Our recent GPS/GNSS research is described on the Ice Tracker page.

In Glacsweb we have used Topcon and Leica dGPS equipment to continuously monitor glacier flow. Normal GPS is accurate to a few metres and would be too inacurate to measure small movements of the glacier. Differential GPS (dGPS) can be much more accurate (millimetres) but requires specialised hardware and software. In previous resaerch we installed several dGPS recorders on the glacier to measure the surface changes over the years. Each recording was processed on our server (together with a “fixed” location recording) to produce a long term record of movement and melting. The NERC equipment pool loan of Leica units allowed us to measure points over a wide area on the glacier as well as place a “fixed” point on the moraine. Read our report here.

Leica dGPS station

Leica dGPS station

The Leica System 1200 units on loan from NERC used 2.6W when on and around 13mW when sleeping. The overall power use was very high as we recorded for long periods. This experience helped us to design our new ice trackers.

We initially experimented with recordings from simpler (L1 only) Ublox chips (LEA-6) which are much lower cost – at the price of accuracy (we obtained 9cm accuracy, 17cm vertically, with a 2hr recording run against the Leica reference station on the moraine 100m away).

Newer generations of small lower cost dGPS units mean it is possible to deploy more of them for longer (as some use very little power). We moved on to testing if real-time kinematic mode – where fixes are read every second can be used instead of long data recordings. Because the “rover” is in a very similar position and there are increasing numbers of GPS satellites this turned out to be better than expected.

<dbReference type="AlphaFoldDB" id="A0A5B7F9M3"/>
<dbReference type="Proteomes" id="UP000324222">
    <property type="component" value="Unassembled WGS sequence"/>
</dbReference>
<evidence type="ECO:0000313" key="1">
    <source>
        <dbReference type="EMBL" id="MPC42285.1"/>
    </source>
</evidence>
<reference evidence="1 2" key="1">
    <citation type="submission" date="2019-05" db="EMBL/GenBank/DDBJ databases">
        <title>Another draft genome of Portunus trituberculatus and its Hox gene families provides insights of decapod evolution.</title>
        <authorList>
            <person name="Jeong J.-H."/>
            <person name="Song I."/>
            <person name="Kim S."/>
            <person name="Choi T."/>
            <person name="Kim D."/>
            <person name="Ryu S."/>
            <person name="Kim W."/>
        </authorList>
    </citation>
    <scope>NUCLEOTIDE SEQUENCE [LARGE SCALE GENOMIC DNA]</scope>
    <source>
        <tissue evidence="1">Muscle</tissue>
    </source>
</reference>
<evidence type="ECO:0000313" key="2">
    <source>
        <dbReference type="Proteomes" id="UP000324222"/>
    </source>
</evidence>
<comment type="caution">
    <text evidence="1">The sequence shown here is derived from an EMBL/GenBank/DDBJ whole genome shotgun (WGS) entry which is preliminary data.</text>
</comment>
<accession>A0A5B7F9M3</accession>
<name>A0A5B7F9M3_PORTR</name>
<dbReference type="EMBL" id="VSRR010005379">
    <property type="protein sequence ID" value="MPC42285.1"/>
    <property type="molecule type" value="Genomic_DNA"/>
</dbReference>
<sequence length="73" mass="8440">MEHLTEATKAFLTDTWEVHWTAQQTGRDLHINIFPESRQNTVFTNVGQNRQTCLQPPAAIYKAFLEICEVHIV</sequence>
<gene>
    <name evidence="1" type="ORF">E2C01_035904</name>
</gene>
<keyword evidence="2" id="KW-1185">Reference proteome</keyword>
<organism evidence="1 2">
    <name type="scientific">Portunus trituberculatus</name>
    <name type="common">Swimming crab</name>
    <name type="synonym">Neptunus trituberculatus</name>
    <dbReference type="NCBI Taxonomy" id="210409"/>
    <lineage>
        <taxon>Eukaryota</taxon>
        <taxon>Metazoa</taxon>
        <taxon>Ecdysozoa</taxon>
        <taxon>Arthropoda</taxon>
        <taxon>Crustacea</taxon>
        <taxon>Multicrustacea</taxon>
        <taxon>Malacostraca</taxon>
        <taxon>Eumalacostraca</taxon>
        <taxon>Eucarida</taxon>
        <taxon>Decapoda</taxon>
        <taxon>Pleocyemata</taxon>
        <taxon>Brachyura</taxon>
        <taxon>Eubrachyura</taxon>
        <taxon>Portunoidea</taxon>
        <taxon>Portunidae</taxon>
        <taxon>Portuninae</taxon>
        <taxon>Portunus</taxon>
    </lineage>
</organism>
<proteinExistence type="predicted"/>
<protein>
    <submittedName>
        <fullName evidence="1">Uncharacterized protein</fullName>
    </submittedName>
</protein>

The L1/L2 system we chose for our first RTK experiments in Iceland was the Piksi Multi from Swift Navigation. Within a minute an RTK fix can be achieved with an accuracy of roughly 2cm. It is quite power hungry (3W) but we only turn it on when taking a reading for approx 60s. Our data shows that this approach of trading accuracy for long term readings is a good way forward for glacier monitoring. You need a synchronised base station within radio reach but that can also consume much less power than a normal GNSS.

The 2023 systems used the lower-power Ublox M9P GNSS units in RTK mode to take “live” location readings of points on glaciers for later analysis. This will save battery power allowing for longer battery lifetime. These GNSS units also use more constellations. Experiments with the Ardusimple starter-kits showed us that the xbee sx 868 radios were also perfect for our new designs (using less power than our previous systems).

our selected board for the U-blox gps – from Sparkfun – which receive GPS, GLONASS, Galileo and BeiDou in L1C/A and L2C bands. Using modules like this saved us a lot of debug time.